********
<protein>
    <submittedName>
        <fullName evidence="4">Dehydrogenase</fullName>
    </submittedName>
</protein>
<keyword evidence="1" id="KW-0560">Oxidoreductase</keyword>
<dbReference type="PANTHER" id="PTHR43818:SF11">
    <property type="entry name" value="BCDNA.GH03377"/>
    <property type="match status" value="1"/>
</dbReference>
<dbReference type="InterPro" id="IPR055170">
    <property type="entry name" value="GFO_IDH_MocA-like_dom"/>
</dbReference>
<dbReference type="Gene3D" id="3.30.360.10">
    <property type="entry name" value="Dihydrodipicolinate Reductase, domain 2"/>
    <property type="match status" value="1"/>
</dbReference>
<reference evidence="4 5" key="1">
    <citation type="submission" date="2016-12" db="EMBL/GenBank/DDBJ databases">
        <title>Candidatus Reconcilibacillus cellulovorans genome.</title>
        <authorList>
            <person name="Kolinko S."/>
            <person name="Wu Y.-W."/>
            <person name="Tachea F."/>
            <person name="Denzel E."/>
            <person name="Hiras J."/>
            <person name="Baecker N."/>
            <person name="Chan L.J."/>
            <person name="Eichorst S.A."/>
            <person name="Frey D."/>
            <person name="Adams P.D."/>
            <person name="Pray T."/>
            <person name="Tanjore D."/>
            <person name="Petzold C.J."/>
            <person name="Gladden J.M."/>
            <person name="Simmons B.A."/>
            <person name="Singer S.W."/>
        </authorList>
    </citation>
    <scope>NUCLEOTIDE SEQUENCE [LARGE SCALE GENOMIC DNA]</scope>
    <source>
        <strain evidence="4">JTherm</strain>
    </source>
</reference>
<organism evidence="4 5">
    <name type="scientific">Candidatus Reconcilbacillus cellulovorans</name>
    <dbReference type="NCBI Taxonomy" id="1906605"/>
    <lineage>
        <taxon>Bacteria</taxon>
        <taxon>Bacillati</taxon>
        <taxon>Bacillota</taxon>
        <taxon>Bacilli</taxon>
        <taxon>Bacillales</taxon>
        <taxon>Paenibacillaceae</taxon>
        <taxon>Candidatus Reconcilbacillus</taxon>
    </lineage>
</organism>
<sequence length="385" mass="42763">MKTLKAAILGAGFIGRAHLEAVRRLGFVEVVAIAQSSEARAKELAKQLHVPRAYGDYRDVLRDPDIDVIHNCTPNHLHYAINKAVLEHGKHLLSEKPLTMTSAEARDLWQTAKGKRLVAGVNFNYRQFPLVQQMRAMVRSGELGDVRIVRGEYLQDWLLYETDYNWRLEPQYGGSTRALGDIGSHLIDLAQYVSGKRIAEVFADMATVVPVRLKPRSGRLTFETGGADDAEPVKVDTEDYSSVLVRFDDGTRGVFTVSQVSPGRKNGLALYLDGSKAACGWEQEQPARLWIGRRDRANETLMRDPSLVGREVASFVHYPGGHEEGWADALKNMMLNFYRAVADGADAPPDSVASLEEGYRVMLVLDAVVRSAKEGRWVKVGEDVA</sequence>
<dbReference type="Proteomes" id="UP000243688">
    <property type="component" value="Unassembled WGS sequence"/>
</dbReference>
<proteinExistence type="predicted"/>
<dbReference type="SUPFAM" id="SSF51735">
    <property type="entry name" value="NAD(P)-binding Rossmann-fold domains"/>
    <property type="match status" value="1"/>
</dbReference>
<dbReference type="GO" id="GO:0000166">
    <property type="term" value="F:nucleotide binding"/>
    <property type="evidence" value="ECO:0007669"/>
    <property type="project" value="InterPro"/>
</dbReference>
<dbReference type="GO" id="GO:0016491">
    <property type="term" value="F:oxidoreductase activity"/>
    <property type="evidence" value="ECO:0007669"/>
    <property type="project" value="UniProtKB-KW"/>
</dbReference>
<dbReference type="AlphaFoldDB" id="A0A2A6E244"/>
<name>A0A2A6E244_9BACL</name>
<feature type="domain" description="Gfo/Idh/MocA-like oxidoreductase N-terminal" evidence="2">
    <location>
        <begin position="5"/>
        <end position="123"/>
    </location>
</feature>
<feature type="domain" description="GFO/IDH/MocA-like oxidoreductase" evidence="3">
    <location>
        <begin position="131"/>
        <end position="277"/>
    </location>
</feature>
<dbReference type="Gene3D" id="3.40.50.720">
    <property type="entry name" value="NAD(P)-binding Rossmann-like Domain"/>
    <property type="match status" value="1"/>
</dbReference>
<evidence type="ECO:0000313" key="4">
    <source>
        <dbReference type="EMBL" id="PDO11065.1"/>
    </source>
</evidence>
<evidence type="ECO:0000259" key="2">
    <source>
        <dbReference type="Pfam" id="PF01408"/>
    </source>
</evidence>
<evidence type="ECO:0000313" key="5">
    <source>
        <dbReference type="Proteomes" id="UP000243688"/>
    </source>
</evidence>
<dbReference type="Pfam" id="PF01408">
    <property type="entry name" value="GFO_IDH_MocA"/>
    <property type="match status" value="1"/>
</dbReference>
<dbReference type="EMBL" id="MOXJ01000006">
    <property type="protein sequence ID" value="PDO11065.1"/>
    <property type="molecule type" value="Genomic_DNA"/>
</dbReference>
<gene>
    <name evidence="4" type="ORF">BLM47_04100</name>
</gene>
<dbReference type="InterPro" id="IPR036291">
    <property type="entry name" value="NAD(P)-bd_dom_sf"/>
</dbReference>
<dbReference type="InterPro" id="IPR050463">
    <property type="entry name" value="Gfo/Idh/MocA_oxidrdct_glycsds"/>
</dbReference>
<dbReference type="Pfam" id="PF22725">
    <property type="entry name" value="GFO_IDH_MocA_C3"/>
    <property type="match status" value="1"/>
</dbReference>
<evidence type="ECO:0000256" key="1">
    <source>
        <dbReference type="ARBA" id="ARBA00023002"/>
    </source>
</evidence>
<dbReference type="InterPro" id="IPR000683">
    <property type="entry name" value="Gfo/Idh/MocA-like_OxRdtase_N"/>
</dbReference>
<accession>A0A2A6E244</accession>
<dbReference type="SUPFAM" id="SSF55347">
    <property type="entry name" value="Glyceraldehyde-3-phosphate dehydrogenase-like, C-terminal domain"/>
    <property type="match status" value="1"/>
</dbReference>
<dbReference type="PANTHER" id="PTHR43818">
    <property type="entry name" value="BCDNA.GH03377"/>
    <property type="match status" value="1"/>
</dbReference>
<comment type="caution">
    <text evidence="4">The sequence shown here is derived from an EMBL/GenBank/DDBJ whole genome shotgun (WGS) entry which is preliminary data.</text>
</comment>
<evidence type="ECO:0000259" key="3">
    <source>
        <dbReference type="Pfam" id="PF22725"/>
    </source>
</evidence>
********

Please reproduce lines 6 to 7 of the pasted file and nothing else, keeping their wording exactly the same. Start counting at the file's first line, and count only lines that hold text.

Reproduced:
<keyword evidence="1" id="KW-0560">Oxidoreductase</keyword>
<dbReference type="PANTHER" id="PTHR43818:SF11">